Museum of Mankind:
        Anthropological artifacts brought back from Malaya, including carvings, tools, and trinkets made by native peoples with whom Wallace interacted or lived. Many of these are mentioned or discussed in Wallace's Malay Archipelago.

    Royal Entomological Society:
        Materials listed in the 'Wallace Collection': The original copy of the article Wallace wrote on 'The Origin of the Theory of Natural Selection;' Obituary Notice (with portrait) by E. B. Poulton and published in the Proceedings of the Royal Society (1923, Vol. 95); a hard-to-come-by copy of Harry Clements' Alfred Russel Wallace: Biologist and Social Reformer (1983); and a paper by Gerald Henderson on 'The Present Position of Darwinism,' in which he discusses his 1959 dissertation on Wallace and Darwin: 'Diverging Currents in 19th Century Evolutionary Thought.'
    Royal Geographical Society:
        Materials listed in the 'Wallace Collection': Twenty-three items total, including letters from Wallace, dated 1853-1878; a request for funding or assistance for the Malay Archipelago trip; and the correspondence from John Hampden and the Flat-Earth Society.

    Royal Society of London:
        Wallace materials are scattered throughout the archives and listed in the card catalogue under 'Wallace.' Four letters, dated 1868-1908, regarding the Copley Medal, the Copley gift, expenses in copying letters and journals, dust particles carried by the wind worldwide, and one to Professor A. Schuster on biogeography. Also, an article by C. F. A. Pantin on 'ARW, FRS and his Essays of 1858 and 1855,' RS, Notes and Records; a good collection of books by and about Wallace and Darwin; as well as busts of Darwin, Lyell and other luminaries in the history of science, including Newton. (They also have on display the original 'Newtonian' reflecting telescope, though apparently many of the parts are not original, having been replaced bit by bit over the centuries.)

    University College London, Bloomsbury Science Library
        Letters and assorted materials are in the Manuscript Room under 'Galton Papers.' Correspondence of Wallace and F. Galton, and of particular interest Galton's attempt to survey the eminent men and 'noteworthy families' of his time, including Wallace, and Wallace's reticent (and modest) response declining participation in the study. Letters discuss an 'Evolution Committee on Breeding' and a request for Wallace's fingerprints. There is also a 'Scrapbook of Darwinia,' including a letter from Darwin to Wallace.

    University of London
        Letters listed by MSS number in the 'Spencer Collection.' Limited correspondence between Wallace and Herbert Spencer, listed under Wallace letters in the Spencer collection.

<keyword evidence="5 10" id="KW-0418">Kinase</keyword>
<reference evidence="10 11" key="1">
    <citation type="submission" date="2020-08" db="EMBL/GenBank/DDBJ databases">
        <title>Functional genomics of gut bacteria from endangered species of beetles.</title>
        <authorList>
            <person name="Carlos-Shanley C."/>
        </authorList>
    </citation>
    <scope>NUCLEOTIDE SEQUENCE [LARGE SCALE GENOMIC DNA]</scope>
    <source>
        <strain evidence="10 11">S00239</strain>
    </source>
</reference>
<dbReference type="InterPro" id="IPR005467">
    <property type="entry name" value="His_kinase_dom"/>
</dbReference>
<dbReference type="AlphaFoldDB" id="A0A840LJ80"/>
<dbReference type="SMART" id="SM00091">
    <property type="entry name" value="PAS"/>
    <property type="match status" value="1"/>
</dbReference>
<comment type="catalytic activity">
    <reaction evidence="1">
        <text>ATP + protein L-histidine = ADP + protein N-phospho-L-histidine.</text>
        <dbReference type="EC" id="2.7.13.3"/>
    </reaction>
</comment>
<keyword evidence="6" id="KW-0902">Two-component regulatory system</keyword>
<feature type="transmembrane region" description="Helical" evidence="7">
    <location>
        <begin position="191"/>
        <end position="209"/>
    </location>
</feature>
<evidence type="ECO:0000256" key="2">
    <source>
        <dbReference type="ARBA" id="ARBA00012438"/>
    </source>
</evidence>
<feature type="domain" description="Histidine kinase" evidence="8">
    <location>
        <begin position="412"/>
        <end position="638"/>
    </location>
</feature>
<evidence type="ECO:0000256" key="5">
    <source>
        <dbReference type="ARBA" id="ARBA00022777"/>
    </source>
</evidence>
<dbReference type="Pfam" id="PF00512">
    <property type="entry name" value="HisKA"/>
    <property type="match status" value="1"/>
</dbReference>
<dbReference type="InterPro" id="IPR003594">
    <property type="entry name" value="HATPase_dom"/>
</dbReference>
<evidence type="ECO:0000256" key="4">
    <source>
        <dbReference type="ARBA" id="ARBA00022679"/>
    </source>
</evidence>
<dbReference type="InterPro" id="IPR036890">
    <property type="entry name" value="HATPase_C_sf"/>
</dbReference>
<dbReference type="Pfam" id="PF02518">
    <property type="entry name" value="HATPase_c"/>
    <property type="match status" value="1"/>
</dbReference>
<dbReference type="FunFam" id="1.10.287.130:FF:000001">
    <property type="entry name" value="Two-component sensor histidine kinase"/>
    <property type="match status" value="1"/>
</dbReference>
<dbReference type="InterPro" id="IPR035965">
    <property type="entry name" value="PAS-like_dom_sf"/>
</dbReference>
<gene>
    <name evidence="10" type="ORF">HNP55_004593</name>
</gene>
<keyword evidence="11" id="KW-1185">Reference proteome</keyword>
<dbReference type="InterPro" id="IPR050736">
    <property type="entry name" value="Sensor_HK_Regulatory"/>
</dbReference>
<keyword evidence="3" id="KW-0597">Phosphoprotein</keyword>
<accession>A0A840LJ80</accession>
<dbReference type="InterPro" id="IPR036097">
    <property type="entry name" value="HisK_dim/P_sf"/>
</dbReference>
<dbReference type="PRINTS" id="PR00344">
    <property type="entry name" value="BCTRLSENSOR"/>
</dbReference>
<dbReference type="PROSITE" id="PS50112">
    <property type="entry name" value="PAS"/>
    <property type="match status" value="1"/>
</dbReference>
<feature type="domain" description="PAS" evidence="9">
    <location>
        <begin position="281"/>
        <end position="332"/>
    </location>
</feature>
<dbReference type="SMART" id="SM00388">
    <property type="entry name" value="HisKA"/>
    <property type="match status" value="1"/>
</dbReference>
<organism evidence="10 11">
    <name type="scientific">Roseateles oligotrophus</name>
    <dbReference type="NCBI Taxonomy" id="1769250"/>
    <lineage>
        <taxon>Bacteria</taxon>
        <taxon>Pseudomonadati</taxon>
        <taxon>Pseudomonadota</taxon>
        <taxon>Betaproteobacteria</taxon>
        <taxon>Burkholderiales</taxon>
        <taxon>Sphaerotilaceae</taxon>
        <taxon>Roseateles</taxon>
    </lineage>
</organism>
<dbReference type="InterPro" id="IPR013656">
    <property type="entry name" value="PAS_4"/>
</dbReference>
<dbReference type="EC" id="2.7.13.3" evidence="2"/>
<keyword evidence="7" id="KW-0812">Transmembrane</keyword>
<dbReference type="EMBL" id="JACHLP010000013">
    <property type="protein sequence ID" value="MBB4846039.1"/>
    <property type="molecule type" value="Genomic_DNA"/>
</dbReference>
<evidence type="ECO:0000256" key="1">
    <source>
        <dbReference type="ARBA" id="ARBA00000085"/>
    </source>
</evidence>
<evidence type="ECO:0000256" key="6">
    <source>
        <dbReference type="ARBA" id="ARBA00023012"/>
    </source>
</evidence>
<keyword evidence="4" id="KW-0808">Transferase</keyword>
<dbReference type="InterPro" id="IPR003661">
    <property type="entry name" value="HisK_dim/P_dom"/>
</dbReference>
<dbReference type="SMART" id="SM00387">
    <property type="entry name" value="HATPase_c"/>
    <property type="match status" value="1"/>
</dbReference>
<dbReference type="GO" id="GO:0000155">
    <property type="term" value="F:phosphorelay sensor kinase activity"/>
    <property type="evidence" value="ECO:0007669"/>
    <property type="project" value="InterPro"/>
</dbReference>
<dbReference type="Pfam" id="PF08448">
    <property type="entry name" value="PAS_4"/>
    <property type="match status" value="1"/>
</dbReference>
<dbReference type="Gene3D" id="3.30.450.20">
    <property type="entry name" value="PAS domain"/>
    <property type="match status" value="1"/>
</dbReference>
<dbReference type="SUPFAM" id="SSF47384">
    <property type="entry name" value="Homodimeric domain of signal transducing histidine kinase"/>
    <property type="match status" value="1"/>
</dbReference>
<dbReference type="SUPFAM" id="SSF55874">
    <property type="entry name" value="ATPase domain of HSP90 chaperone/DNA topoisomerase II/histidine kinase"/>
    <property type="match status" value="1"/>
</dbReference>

Wellcome Institute
        Letters in the 'Wallace Collection.' Nine letters, dated 1863-1910, to T. C. Eyton, J. D. Hooker, D. Cook, Mrs. Dammeather, Mrs. Alice K. Wyme, S. Waddington, and three to P. L. Sclater. Mostly botanical and zoological observations and comments. No theoretical discussions.

    Zoological Society of London
        Letters in the 'Sclater Letters.' Thirty-three letters, dated 1850-1901, mostly to P. L. Sclater on zoological matters, zoogeography, and the sales of specimens in London, particularly birds, to finance research. Also, an interesting 'Proposal as to a Joint Residential Estate,' by Wallace and his partners in this proposal, for a planned community outside London in which the natural beauty of the landscape would remain preserved.

    *                 *                 *                 *                 *

        Editor's Note: In addition to the materials noted above by Dr. Shermer, McKinney (1972) lists the locations of other personal letters known to exist as of the date of that publication. More have surfaced since, and undoubtedly will continue to do so; I have recently come upon Wallace correspondence and other archival materials mentioned in the library catalogues and/or manuscript collections of the following institutions: Indiana University (Bloomington), New York Public Library Research Libraries, University of Liverpool, American Philosophical Society, Wagner College (New York), Strathclyde University (Great Britain), Louise M. Darling Biomedical Library (UCLA), John Innes Archives (Norwich, U.K.), Manchester Archives and Local Studies (Manchester, U.K.), University of Virginia, University of Texas (Austin), Princeton University, University of Chicago, University of Florida, Iowa State University, Gray Herbarium (Harvard University), Michigan State University, West Virginia State Archives Manuscript Collections, The G. Stanley Hall Papers (Clark University), Edinburgh University, University of Wisconsin (Madison), Harvard University, Johns Hopkins University, University of California (Berkeley & Los Angeles), Bodleian Library at Oxford University, Manuscripts Department at the Library of the University of North Carolina (Chapel Hill), Cambridge University, Ernst Mayr Library (Museum of Comparative Zoology, Harvard University), Dittrick Medical History Center (Case Western Reserve University), National Library of Australia, American Museum of Natural History, and Smithsonian Institution.